Twibel: How to Avoid Committing Libel on Twitter

Social media has completely changed the way we communicate. Perhaps the most profound novelty of social media is that it facilitates random arguments between complete strangers. You don’t have to spend much time on social media before you start to see the occasional snarky or even vicious comment. Consider this recent incident: during a series of discussions involving the sale of a horse, a random horse dealer inserted herself into the discussion by calling the horse’s previous owner, Mara Feld, “f***ing crazy” on Twitter. Offended, Mara filed a libel lawsuit.

TwibelLibel occurs when someone prints a false and malicious statement of fact about you that harms your reputation. Twibel occurs when someone commits libel on Twitter.

Feld sued the horse dealer for libel, claiming that her reputation was damaged by the dealer’s statement on Twitter as the whole world saw that comment.

The court ruled that since online discussions are often heated, one has to look at the context in which the comments are made. Looking at the transcript of the Twitter conversation, the court ruled that a reasonable person would not have thought that the tweet stated an actual fact, but instead, they would have taken it as an opinion or criticism. Libel only applies when someone says false and damaging statements of fact about you. Thus, the court ruled that libel did not occur in this case.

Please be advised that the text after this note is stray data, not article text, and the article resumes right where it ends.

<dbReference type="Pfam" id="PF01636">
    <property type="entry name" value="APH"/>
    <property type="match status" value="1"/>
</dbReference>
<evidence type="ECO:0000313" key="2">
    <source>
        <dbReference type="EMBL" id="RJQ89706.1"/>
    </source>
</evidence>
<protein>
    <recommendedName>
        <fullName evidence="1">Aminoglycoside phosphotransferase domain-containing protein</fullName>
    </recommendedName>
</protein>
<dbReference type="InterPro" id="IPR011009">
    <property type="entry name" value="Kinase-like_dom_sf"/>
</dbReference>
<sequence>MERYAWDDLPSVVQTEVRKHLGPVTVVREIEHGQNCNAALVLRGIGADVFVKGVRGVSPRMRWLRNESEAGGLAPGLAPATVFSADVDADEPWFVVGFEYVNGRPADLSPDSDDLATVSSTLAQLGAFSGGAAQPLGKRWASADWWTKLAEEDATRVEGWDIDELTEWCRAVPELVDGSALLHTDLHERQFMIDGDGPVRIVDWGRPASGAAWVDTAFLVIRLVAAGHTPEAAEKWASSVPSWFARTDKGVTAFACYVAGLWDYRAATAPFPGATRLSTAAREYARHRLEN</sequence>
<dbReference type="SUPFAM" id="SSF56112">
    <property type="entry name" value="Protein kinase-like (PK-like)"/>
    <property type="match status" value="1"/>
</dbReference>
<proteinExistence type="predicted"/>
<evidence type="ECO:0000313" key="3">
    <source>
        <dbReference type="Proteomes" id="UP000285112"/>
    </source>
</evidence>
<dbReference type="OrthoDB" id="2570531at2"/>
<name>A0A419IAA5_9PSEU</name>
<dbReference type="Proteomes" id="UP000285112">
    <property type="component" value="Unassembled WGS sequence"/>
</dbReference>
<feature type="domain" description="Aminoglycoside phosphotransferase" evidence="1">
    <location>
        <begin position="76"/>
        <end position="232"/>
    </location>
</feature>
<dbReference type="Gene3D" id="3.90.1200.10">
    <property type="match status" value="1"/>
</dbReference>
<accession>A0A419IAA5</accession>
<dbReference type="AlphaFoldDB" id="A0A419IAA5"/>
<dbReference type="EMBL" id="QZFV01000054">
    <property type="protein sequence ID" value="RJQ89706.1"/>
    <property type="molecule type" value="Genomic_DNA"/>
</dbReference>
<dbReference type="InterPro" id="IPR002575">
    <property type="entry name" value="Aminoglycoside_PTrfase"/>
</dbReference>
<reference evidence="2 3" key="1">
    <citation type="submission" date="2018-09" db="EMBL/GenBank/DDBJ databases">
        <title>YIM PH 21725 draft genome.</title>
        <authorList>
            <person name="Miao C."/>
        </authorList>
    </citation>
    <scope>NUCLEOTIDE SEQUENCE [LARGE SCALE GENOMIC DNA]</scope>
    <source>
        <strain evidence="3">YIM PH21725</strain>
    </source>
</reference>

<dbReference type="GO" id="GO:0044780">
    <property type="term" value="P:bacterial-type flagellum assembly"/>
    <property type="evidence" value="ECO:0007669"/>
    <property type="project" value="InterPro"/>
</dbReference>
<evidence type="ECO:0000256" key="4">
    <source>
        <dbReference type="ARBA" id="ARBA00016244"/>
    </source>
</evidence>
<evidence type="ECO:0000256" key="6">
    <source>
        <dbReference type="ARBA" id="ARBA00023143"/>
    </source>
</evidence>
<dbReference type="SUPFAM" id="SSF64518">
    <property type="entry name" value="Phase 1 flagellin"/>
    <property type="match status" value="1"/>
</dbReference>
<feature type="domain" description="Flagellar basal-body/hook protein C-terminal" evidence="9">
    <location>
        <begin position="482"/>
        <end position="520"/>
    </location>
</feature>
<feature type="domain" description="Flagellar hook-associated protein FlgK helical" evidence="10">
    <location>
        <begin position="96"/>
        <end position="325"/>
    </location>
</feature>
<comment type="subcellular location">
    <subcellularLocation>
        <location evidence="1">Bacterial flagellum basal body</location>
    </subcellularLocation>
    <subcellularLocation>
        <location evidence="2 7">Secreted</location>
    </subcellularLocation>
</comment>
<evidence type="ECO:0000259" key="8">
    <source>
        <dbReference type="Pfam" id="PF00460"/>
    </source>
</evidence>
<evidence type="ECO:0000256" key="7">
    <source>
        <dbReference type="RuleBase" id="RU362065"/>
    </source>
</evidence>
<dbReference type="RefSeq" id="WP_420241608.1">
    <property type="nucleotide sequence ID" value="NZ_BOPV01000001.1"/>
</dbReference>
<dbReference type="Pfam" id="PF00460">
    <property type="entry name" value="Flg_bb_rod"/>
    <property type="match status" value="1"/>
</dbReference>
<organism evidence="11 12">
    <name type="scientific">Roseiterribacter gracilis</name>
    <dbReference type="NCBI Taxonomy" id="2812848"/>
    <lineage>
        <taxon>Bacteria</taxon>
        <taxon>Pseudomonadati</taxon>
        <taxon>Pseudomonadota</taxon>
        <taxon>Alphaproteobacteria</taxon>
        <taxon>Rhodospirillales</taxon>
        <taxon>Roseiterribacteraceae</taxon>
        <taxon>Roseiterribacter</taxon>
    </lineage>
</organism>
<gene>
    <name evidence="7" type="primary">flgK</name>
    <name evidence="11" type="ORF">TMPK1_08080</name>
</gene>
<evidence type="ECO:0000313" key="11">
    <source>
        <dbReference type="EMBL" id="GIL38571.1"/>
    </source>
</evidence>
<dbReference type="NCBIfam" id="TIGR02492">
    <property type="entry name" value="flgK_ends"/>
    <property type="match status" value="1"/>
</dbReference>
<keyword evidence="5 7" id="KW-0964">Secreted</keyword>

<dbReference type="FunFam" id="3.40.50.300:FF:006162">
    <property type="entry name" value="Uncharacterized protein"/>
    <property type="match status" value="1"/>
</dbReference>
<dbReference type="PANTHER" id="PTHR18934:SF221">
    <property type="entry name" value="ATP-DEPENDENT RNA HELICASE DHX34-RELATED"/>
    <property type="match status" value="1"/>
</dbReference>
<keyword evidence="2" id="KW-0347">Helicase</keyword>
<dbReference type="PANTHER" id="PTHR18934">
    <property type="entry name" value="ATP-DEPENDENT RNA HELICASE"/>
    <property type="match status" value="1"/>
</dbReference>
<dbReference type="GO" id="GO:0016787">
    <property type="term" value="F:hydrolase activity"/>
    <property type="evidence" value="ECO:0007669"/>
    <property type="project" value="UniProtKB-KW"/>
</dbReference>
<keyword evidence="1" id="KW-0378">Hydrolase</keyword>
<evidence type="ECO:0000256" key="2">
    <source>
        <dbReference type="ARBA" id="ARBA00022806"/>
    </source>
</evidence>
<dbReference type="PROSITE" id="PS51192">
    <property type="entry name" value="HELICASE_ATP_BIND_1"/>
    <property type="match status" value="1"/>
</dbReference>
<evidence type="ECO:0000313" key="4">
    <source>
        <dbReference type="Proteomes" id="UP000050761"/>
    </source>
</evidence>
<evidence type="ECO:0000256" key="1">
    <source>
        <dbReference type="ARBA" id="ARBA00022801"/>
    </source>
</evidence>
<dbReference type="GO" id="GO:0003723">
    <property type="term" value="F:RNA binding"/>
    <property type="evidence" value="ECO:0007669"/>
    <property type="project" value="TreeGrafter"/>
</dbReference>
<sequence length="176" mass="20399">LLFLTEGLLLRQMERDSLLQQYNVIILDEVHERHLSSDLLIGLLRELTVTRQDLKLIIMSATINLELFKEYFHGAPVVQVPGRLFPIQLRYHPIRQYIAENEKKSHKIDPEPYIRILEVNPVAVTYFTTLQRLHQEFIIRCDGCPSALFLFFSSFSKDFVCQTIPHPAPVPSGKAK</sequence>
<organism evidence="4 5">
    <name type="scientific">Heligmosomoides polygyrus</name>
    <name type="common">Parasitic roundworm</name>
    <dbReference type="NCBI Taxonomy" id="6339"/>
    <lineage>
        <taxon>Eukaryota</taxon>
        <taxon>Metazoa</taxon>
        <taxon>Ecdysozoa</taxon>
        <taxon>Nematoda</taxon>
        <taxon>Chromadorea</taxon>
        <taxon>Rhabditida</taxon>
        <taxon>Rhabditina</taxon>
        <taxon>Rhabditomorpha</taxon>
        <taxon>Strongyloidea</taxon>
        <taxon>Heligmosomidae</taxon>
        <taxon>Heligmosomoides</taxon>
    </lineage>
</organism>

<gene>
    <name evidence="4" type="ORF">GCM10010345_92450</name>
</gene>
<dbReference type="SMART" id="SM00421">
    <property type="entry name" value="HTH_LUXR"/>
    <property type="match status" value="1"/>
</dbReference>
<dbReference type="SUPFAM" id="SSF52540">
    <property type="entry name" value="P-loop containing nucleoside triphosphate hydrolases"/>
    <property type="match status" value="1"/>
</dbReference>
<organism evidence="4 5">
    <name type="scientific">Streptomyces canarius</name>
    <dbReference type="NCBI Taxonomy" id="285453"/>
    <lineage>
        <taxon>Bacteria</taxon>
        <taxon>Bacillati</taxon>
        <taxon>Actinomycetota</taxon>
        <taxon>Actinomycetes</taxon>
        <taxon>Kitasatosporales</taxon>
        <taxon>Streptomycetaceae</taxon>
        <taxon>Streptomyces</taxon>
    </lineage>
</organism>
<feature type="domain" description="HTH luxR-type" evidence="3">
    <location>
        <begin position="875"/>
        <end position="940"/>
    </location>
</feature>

When Can You Be Held Liable for Twibel?

When dealing with a libel case, the court has to decide whether someone has made a malicious statement of fact. For example, in Cox v. Obsidian Finance, Cox called someone at Obsidian a “tax delinquent” and accused him of fraud and corruption on a blog. The court found Cox liable for the specific factual accusations, but declared that the rest and the majority of his accusations were simple hyperbole/figurative language. This was because Cox wrote in a stream of consciousness format and used “extreme language.” The fact that Cox was venting rather than making specific factual statements protected him from being held liable for all the statements. However, the court did hold Cox liable for certain malicious statements of facts that he made because those statements injured Obsidian’s reputation.

So, before getting into a particularly heated Twitter exchange, just remember to avoid damaging statements of facts and just stick to insults that can’t be proven.

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